It is against the law in Canada to abduct a child, including your own. A child could be considered abducted in Canada, if one parent takes the child out of the country either without the permission of the other parent or without legal authority.
Not only is the abduction of children by a parent forbidden in Canada, it’s also forbidden under international statute.
Hague Convention on the Civil Aspects of International Child Abduction (The Hague Convention)
Under the Hague Convention, an application can be made to have the child returned to Canada. Canada is a party to the convention and all Canadian provinces and territories have adopted and have laws implementing the Hague Convention.
However, there are conditions that have to exist before the Hague Convention can step in. According to article 3 of the Hague Convention:
The removal or the retention of a child is to be considered wrongful where:
- it is in breach of rights of custody attributed to a person, an institution or any other body, either jointly or alone, under the law of the State in which the child was habitually resident immediately before the removal or retention; and
- At the time of removal or retention, those rights were actually exercised, either jointly or alone, or would have been so exercised but for the removal or retention.
Only if the above conditions exist can an application to retrieve a child be successfully considered.
Criminal Code of Canada
The Criminal Code has two sections that deal with the abduction of a child by a parent or guardian: section 282 and 283. If the child is under 14 years of age and the parent or guardian “takes, entices away, conceals, detains, receives or harbours that person, in contravention of the custody provisions of a custody order” then they could be found guilty of either an indictable or summary offence.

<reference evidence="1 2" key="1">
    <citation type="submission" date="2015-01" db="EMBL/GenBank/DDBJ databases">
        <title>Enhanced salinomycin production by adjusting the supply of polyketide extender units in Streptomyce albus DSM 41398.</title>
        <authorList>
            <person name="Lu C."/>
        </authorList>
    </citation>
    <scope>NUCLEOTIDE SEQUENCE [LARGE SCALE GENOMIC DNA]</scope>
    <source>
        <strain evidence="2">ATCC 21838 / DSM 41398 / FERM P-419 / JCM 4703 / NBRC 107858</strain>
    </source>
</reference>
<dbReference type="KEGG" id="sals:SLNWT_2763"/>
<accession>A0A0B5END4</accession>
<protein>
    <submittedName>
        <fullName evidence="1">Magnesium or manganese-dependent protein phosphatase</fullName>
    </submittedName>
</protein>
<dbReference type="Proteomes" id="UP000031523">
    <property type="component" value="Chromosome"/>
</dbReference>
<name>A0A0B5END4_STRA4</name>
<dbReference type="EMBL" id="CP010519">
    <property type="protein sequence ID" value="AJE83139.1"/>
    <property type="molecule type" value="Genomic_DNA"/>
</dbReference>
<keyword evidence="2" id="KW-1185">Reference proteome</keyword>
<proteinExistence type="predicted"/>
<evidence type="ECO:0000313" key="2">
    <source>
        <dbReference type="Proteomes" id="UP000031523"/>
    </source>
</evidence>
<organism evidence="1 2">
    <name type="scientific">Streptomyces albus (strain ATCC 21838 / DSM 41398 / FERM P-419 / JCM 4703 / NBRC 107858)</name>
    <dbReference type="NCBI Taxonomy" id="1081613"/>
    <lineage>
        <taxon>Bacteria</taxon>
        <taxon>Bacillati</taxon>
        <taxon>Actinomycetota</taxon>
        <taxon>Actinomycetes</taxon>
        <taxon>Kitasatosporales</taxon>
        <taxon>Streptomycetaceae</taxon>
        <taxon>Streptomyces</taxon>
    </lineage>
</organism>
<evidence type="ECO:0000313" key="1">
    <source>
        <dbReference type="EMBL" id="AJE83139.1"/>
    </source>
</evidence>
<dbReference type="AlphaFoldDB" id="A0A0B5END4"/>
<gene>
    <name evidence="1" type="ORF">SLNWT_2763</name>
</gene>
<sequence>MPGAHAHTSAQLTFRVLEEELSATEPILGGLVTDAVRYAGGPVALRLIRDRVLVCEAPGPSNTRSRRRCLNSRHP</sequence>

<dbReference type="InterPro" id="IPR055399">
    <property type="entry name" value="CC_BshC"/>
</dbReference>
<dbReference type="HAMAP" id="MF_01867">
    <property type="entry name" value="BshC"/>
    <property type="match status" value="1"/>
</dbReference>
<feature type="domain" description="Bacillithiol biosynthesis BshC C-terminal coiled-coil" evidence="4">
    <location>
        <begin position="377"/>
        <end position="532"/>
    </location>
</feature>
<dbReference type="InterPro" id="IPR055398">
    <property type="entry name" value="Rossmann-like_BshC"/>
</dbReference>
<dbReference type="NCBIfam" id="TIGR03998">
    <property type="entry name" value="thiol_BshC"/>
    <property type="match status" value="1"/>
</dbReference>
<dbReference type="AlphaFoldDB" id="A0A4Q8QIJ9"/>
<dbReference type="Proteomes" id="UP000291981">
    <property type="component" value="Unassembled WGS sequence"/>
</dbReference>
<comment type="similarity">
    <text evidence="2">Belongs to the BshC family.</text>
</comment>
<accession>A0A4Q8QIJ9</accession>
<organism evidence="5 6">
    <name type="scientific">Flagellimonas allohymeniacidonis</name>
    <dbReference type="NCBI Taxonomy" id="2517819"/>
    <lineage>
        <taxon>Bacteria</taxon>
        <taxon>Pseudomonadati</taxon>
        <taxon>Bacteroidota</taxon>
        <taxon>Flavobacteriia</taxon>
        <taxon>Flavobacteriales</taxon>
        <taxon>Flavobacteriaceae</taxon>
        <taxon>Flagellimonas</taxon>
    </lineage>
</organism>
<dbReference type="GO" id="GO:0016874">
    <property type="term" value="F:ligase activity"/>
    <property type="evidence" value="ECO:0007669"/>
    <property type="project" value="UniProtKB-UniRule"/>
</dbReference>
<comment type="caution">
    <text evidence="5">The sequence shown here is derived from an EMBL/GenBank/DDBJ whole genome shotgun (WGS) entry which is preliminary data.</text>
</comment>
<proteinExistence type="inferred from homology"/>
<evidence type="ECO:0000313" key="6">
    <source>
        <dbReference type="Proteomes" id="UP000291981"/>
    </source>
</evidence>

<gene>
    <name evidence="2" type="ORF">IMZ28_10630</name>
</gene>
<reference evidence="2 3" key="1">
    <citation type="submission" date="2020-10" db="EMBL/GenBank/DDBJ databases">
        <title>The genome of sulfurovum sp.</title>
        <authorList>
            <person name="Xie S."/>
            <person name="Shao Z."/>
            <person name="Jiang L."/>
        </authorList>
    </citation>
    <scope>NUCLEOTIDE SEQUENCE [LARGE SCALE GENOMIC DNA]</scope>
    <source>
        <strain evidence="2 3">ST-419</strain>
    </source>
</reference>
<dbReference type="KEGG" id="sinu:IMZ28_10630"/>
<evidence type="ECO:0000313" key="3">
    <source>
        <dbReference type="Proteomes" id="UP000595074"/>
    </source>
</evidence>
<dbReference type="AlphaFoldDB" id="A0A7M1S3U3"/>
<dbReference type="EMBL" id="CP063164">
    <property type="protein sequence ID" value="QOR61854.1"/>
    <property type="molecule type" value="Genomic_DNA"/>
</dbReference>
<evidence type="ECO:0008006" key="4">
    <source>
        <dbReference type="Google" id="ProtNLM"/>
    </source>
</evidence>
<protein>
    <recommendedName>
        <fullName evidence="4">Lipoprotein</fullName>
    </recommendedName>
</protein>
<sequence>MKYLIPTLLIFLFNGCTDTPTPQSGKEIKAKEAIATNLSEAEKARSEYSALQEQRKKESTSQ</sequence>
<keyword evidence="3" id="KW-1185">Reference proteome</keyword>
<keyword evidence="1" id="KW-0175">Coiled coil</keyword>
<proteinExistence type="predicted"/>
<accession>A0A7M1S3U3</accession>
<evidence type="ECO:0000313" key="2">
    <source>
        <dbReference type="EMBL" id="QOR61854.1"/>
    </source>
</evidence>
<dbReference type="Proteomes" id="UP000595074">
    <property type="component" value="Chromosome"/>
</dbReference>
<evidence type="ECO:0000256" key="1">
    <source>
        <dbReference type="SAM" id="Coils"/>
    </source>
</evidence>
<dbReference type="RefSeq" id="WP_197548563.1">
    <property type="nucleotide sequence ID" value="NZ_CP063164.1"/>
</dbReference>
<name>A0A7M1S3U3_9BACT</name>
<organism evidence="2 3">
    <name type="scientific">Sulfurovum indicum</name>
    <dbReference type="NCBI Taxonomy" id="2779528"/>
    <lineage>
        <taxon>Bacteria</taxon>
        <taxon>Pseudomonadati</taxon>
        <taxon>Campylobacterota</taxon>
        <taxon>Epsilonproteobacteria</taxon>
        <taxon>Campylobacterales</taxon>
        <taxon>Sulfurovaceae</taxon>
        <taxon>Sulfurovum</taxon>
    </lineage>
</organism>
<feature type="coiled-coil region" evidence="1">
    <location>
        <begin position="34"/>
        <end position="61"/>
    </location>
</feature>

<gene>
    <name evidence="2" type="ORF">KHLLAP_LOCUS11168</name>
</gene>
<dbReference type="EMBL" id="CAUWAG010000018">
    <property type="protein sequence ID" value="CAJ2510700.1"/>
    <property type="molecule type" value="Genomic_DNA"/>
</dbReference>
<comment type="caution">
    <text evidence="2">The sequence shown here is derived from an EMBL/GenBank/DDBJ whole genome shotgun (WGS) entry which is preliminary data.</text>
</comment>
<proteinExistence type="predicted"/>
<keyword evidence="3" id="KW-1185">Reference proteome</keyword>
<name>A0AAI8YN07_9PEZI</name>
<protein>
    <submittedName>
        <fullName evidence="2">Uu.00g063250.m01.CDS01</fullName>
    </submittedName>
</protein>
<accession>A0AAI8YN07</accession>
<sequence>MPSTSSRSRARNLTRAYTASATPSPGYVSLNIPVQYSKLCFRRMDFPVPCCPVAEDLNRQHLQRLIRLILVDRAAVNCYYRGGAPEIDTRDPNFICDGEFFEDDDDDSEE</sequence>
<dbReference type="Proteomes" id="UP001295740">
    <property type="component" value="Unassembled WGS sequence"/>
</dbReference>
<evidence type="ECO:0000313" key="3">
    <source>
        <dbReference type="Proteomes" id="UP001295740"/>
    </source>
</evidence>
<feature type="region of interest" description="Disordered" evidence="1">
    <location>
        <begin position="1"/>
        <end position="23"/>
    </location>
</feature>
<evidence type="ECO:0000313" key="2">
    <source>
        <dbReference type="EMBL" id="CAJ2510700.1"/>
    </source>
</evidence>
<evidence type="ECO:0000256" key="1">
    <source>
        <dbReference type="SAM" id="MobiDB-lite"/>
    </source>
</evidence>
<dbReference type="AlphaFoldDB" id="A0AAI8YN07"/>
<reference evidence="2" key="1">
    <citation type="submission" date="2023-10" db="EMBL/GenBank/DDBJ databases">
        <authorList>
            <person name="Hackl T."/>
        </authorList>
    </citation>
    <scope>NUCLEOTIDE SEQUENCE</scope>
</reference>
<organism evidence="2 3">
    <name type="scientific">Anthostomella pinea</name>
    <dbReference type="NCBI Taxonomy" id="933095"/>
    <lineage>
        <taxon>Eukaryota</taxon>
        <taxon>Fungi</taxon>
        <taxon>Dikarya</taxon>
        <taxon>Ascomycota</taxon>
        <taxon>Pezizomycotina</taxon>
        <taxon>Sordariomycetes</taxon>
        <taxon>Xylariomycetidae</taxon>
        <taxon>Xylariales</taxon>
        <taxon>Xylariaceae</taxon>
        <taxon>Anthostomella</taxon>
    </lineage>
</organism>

That means the punishment for abduction of a child in contravention of a custody order could see the parent be sentenced to anything from a fine and a few months in prison (if convicted under summary conviction) up to ten years in prison (if convicted under indictable offence).
As being charged with abducting one’s own child is quite a serious offence, the Crown prosecutors have to discuss possible charges against a parent, under s. 282 of the Criminal Code, with the chief federal prosecutor before going ahead with such charges.
The Crown has to take a lot of factors into consideration before looking at charging a parent under either of the Criminal Code sections. For example, under s. 282, the Crown looks at:
- What kind of custody order was in place?
- Is there a reasonable prospect of conviction?
If the Crown is looking at laying charges under s. 283 of the code, then the Crown has to get the consent from the attorney general or counsel instructed to act on behalf of the attorney general before proceeding.
The provinces and territories regulate family law and custody and access agreements.
Accordingly, the provinces and territories have several acts dealing with family law, and issues such as divorce and child custody and access.
As has been noted above all provinces and territories have adopted the Hague Convention and abide by it. For example, in British Columbia, s. 80 of the Family Law Act states that the Hague Convention has the force of law in the province.
In addition to the above, custody orders are determined under provincial statute. If a custody order states that the child is to remain in the province or territory, then a parent may not remove said child.
Section 20 of the Divorce Act allows a custody order to be enforced throughout all jurisdictions in Canada. If the custody order states a child is to remain within the jurisdiction, a parent cannot take the child out of the jurisdiction.
You should consult a family lawyer if you believe your child may be under threat of abduction by his or her parent.
International Child Abduction
Parental Child Abduction Public Prosecution Service of Canada